NMA: PACE and RIPA Applications Should be Made by Police Not Volunteers

The News Media Association has said that PACE and RIPA applications should be made by police, not volunteers. 

Responding to the Home Office consultation on reforming the powers of police staff and volunteers, the NMA said that applications to court for PACE powers or applications for RIPA powers should be made by the police and not available for designation to staff or volunteers.

The consultation contains a “core list” of powers that would not be available for designation to staff or volunteers but it only contains what it deems to be the “two most intrusive powers under RIPA.” 

NMA legal, policy and regulatory affairs advisor Kerry Nicholson said that the applications powers under RIPA should be included in the core list: “They can be used to access journalistic material, including material which could identify a journalist’s source. This is a very serious exercise of power – one that has come under continual scrutiny for its abuse and questionable constitutional legitimacy – and should not be made more widely available.

“Furthermore, the core list must in future contain all police powers that might be deployed in this way, especially those specific to journalistic material. This includes application for production orders under PACE 1984, Terrorism Act 2000 and other counter- terrorism legislation.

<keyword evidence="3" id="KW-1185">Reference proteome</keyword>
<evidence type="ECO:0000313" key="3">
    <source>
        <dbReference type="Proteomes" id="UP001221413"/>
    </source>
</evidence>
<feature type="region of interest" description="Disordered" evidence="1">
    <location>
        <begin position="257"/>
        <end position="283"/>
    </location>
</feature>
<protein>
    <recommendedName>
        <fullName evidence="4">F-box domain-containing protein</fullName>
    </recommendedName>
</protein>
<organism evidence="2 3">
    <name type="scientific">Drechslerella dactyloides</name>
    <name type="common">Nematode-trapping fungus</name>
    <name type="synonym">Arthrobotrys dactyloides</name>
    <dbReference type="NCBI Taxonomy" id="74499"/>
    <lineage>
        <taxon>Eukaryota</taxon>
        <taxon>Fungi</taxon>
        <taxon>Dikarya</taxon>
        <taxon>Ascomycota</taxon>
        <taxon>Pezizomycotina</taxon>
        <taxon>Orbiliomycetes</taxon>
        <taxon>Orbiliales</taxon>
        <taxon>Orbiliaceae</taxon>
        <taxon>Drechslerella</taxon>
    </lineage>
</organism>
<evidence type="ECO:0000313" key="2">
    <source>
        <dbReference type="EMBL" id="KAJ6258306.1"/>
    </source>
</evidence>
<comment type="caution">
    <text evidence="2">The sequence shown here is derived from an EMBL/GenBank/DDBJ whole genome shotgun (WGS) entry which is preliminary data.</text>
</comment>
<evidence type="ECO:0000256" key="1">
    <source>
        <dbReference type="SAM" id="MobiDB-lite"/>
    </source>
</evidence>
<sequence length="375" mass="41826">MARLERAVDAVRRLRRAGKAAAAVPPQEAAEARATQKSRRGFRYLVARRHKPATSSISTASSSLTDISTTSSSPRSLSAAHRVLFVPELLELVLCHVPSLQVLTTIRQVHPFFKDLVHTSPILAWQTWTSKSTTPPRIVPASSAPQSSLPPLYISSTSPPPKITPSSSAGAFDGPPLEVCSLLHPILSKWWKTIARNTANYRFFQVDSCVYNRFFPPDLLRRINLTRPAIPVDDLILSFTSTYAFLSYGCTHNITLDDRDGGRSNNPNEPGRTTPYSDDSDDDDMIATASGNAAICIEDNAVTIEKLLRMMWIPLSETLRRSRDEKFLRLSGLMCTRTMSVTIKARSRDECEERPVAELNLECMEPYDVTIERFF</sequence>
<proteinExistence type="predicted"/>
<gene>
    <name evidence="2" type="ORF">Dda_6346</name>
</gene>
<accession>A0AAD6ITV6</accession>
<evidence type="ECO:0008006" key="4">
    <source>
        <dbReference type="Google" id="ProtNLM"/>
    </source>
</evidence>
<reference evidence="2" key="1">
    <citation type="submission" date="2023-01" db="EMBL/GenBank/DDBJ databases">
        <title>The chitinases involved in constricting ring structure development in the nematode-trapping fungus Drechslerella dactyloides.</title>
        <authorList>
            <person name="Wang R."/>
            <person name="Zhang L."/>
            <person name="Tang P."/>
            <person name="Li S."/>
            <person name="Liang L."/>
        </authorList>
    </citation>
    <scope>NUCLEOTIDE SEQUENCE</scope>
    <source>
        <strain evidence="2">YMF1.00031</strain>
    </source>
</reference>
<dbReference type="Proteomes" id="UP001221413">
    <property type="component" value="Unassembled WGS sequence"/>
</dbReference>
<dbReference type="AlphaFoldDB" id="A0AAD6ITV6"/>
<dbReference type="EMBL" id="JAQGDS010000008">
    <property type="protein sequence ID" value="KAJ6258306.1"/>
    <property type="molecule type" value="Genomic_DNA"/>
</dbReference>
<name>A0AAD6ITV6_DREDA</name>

“Even if these powers can currently be deployed by others, this opportunity must be taken to place them upon the core list and confine their use to police officers holding the office of constable only.”

RIPA currently regulates the circumstances and methods by which public bodies may carry out covert surveillance. The Government intends to reform the law on investigatory powers and surveillance using the Investigatory Powers Bill.

It has yet to announce the content or form of this Bill but in the Queen’s Speech it was described as “better equipping law enforcement and intelligence agencies to meet their key operational requirements, and addressing the gap in these agencies’ ability to build intelligence and evidence where subjects of interest, suspects and vulnerable people have communicated online,” prompting concern from civil liberties groups. 

It specifically mentions communications data, where the Government claims previous laws have left a gap. The Government has also promised that the legislation will respond to the issues raised by David Anderson QC in his assessment of bulk surveillance powers used by the police and security forces under RIPA.

In July, a report by the Interception of Information Commissioner found that some police forces are still not obtaining the required judicial authorisation, criticising the new code of practice as “unclear and containing loopholes which have been exploited by the police forces.”

In a separate development, the Independent this morning revealed that police have used powers under the Terrorism Act to seize the laptop of a BBC journalist in a case which has alarmed free speech campaigners.